0
$\begingroup$

I was asked this question and could not come to the correct answer:

Let $L$ be the language of all words over $\{a,b\}$ where the first letter is identical to the letter that is next to last. (Pay attention – every word with length 2 is in the language.)

Sketch a nondeterministic automaton that accepts this language.

Any help would be appreciated.

$\endgroup$
2
$\begingroup$

Hint: you want to make states $x/y/z$ which mean that $x$ is the first symbol of the word, $y$ is the second to last symbol seen, and $z$ is the last symbol seen.

I will show you half of the final machine, the one for words starting with $a$. Note that "!a" here means any symbol not equal to a, or no symbol at all.

fsm

$\endgroup$
4
  • $\begingroup$ Since the automaton for this question is allowed to be undeterministic, perhaps an intuitive appraoch would be to make a straightforward automaton for $a\Sigma^* a \Sigma$ ? $\endgroup$ Dec 17 '18 at 23:50
  • $\begingroup$ @HendrikJan Not quite, that would fail $aa$ or $ab$. But I'm sure you can get something more compact using non-determinism, I just usually prefer DFAs if I can see a solution with them as I find them easier to reason about. $\endgroup$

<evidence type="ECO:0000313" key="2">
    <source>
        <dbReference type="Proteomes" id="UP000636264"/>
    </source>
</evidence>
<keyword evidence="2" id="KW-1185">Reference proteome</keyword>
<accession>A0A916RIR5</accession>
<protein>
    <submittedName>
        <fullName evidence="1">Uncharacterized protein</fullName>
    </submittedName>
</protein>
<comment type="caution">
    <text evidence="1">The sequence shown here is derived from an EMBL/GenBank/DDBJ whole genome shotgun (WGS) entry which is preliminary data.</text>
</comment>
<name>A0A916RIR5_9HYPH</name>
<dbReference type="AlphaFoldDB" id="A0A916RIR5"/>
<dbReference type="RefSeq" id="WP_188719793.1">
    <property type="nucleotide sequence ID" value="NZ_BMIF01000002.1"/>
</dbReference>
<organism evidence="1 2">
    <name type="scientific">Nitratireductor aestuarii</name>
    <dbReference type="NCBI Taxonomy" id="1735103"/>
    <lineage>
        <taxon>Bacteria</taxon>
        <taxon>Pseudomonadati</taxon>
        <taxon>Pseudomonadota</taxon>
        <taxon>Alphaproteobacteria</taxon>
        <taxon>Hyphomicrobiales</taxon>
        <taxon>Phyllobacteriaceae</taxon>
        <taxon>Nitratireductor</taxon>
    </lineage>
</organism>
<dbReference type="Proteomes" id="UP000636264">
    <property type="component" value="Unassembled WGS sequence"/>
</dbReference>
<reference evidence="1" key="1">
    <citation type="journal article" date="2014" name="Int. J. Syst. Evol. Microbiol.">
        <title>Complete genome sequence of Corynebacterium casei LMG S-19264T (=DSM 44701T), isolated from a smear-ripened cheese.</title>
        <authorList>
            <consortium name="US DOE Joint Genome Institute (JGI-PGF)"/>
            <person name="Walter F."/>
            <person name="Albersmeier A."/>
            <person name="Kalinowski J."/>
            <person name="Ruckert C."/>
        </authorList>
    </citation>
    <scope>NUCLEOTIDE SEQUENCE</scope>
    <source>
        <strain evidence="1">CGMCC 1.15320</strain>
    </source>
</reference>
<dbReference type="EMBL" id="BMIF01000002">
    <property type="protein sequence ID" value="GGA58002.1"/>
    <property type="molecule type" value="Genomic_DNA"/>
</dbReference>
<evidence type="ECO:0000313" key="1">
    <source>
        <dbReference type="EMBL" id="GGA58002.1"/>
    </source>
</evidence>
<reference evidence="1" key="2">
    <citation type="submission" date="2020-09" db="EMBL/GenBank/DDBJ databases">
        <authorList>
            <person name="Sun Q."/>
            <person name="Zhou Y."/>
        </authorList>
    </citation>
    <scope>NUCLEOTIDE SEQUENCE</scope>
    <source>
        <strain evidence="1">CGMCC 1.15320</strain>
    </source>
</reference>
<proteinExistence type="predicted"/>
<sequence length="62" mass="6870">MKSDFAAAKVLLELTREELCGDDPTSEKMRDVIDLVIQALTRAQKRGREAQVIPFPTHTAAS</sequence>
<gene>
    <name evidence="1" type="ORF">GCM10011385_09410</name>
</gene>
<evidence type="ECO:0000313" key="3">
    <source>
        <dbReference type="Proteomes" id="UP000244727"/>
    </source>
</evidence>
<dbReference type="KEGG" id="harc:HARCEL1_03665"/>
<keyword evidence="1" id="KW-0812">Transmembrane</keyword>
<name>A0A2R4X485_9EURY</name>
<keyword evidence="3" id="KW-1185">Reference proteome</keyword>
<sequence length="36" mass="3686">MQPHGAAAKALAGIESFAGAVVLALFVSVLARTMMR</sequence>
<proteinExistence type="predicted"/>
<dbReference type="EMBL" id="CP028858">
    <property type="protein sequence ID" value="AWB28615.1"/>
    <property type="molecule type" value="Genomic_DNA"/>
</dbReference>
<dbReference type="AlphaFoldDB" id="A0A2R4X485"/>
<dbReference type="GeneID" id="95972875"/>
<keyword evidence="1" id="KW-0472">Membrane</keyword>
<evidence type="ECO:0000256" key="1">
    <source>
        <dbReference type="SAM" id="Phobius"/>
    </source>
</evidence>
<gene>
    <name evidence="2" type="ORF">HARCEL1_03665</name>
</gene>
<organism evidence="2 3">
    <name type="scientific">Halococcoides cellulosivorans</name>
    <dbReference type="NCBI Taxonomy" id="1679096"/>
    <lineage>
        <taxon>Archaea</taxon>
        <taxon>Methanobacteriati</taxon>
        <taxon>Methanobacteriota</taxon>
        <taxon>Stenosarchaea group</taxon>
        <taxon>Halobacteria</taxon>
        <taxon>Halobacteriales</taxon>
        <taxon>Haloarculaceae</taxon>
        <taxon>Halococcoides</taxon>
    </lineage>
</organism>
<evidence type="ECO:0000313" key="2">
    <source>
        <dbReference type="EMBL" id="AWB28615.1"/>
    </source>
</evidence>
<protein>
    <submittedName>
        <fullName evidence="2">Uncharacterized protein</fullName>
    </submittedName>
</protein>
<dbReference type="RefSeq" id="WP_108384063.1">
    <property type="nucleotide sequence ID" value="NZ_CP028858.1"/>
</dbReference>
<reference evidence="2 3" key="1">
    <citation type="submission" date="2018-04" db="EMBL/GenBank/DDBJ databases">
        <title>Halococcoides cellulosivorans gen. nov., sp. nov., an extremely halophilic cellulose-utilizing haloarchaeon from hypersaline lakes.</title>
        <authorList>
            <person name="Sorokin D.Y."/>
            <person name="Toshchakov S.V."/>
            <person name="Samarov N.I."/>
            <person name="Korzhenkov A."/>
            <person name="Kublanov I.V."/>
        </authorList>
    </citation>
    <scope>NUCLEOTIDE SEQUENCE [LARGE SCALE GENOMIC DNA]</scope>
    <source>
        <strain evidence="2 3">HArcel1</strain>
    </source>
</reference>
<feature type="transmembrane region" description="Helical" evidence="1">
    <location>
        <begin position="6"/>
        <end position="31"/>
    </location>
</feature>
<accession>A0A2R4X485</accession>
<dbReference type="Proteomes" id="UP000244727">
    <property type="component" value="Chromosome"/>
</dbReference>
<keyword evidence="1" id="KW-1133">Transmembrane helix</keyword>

– orlp
    Dec 18 '18 at 6:13
  • $\begingroup$ Completely agree! For many problems determinism is the approach that leads to a solution that makes it clear what the automaton is "remembering", and proofs will be easier. However, when asked for an automaton for "strings with subword $aabab$" it is good to have the nondeterministic variant available, unless you want to implement KnuthMorrisPrat. It is not about compactness in this case (it will only save a single state.) $\endgroup$ Dec 18 '18 at 11:04
  • $\begingroup$ @HendrikJan That one wasn't too hard :P i.imgur.com/dr6HUX1.png $\endgroup$
    – orlp
    Dec 18 '18 at 12:58

Your Answer

By clicking “Post Your Answer”, you agree to our terms of service, privacy policy and cookie policy

Not the answer you're looking for? Browse other questions tagged or ask your own question.